Learning and Communication Theories in Instructional Technology

Dr. Mimi Recker

Meaningful Reception Learning Theory

Ausubel's Meaningful Reception Theory is concerned with how students learn large amounts of meaningful material from verbal/textual presentations in a school setting. Ausubel proposed that learning is based upon the kinds of superordinate, representational, and combinatorial processes that occur during the reception of information. A primary process in learning is subsumption in which new material is related to relevant ideas in the existing cognitive structure on a non-verbatim basis. Meaningful learning results when new information is acquired by linking the new information in the learner's own cognitive structure.

A major instructional mechanism proposed by Ausubel is the use of advance organizers. Ausubel emphasizes that advance organizers are different from overviews and summaries which simply emphasize key ideas and are presented at the same level of abstraction and generality as the rest to the material. Organizers help to link new learning material with existing related ideas.

Ausubel indicates that his theory applies only to reception (expository) learning in school settings. He distinguishes reception learning from rote and discovery learning. Rote learning does not involve subsumption and discovery learning requires the learner to discover information through problem solving.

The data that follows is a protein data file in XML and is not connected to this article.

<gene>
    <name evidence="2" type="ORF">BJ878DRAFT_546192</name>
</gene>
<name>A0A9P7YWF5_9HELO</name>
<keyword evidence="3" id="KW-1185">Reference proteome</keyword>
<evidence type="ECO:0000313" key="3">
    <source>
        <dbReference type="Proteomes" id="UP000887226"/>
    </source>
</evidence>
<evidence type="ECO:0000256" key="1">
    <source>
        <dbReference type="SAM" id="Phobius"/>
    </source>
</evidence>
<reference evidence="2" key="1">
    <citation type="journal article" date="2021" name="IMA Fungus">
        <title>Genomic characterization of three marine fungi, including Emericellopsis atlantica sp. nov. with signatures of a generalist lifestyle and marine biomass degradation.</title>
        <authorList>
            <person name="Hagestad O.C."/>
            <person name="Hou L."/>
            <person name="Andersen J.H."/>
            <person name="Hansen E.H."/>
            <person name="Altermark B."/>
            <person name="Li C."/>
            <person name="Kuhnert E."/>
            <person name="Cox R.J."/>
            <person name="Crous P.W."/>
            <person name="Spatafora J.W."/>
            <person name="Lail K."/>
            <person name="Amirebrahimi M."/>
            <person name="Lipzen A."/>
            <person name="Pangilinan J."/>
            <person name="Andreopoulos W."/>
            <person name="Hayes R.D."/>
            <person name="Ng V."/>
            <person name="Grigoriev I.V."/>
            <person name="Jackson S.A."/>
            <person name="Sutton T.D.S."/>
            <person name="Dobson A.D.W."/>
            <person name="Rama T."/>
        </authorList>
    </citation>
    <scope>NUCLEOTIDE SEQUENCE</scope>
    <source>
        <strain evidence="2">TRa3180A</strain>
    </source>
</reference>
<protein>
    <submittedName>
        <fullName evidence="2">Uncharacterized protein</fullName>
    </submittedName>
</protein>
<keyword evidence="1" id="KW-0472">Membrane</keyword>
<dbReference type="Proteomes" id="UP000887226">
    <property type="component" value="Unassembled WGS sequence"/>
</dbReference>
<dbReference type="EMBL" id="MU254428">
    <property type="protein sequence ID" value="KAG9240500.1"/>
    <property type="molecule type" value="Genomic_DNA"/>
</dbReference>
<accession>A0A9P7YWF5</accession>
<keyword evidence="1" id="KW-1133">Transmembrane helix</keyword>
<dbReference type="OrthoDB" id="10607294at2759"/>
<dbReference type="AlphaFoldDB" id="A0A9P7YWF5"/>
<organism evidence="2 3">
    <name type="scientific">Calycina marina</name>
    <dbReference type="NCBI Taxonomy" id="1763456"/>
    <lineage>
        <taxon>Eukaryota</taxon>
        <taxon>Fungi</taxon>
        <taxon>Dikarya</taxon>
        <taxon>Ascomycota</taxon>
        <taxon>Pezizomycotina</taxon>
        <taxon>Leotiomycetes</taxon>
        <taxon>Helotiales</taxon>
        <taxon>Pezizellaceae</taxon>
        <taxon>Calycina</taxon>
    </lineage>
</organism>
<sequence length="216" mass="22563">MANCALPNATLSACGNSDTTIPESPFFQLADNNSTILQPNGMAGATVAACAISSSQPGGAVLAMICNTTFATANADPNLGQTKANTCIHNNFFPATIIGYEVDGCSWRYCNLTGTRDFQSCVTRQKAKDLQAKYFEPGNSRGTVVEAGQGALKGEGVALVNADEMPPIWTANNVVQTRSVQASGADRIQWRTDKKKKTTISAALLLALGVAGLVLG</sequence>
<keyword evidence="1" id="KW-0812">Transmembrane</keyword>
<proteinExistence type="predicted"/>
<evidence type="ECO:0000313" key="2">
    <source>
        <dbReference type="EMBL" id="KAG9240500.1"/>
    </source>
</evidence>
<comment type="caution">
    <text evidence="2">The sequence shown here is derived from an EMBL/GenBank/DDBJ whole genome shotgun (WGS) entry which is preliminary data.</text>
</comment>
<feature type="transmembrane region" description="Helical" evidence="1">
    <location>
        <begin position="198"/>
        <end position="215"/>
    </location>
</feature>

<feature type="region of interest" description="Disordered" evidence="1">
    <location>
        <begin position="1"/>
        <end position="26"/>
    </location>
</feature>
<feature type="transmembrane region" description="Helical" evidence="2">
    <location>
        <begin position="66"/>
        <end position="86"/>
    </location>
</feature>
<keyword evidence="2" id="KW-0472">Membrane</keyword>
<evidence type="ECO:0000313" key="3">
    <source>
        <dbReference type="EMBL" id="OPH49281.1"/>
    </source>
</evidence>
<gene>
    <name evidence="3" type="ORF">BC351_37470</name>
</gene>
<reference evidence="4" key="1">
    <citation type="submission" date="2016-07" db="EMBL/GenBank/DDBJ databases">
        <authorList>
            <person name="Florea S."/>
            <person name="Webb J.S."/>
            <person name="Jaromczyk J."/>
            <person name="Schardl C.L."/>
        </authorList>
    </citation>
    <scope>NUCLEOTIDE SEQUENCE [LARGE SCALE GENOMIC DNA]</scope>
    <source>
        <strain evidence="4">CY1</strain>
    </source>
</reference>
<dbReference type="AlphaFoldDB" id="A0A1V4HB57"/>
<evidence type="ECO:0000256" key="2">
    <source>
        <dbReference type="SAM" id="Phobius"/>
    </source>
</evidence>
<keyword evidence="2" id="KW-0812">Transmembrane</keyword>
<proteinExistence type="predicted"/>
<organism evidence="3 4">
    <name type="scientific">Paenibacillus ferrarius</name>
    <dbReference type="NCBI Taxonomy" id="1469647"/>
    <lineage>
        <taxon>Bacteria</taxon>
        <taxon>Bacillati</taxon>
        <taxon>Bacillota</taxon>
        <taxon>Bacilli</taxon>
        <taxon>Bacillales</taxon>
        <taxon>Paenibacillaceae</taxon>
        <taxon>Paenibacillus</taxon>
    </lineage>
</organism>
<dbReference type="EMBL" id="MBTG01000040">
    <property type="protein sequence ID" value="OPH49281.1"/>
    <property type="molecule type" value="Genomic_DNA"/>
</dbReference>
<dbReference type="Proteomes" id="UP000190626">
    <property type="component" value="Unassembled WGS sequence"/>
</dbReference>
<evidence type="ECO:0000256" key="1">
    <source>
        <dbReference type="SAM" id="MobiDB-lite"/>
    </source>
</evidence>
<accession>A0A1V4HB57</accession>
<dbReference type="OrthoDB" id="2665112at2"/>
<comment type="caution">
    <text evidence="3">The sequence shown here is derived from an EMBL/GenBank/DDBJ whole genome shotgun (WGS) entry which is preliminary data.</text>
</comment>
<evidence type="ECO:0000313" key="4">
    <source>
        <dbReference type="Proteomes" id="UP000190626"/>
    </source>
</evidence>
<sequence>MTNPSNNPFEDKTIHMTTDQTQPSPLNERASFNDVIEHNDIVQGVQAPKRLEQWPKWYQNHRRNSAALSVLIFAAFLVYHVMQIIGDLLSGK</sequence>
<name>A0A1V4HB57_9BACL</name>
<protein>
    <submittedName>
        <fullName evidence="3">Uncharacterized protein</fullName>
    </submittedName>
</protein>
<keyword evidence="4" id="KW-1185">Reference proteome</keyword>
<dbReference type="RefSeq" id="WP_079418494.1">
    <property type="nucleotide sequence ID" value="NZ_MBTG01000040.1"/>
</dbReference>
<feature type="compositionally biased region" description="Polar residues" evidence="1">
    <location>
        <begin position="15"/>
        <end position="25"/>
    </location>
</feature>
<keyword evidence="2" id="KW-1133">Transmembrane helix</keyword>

Ausubel believed that children have a natural tendency to organize information into a meaningful whole. Children should first learn a general concept and then move toward specifics.

Principles of Ausubel's Meaningful Reception Learning Theory within a classroom setting include:

  1. The most general ideas of a subject should be presented first and then progressively differentiated in terms of detail and specificity.
  2. Instructional materials should attempt to integrate new material with previously presented information through comparisons and cross-referencing of new and old ideas.
  3. Instructors should incorporate advance organizers when teaching a new concept.
  4. Instructors should use a number of examples and focus on both similarities and differences.
  5. Classroom application of Ausubel's theory should discourage rote learning of materials that can be learned more meaningfully.
  6. The most important single factor influencing learning is what the learner already knows.

Ausubel Bibliography


Last Updated on March 3, 2011

Interested in a Degree?

Utah State University offers an online masters degree program (MS & MEd) in Instructional Technology and Learning Sciences. Click below to find out more.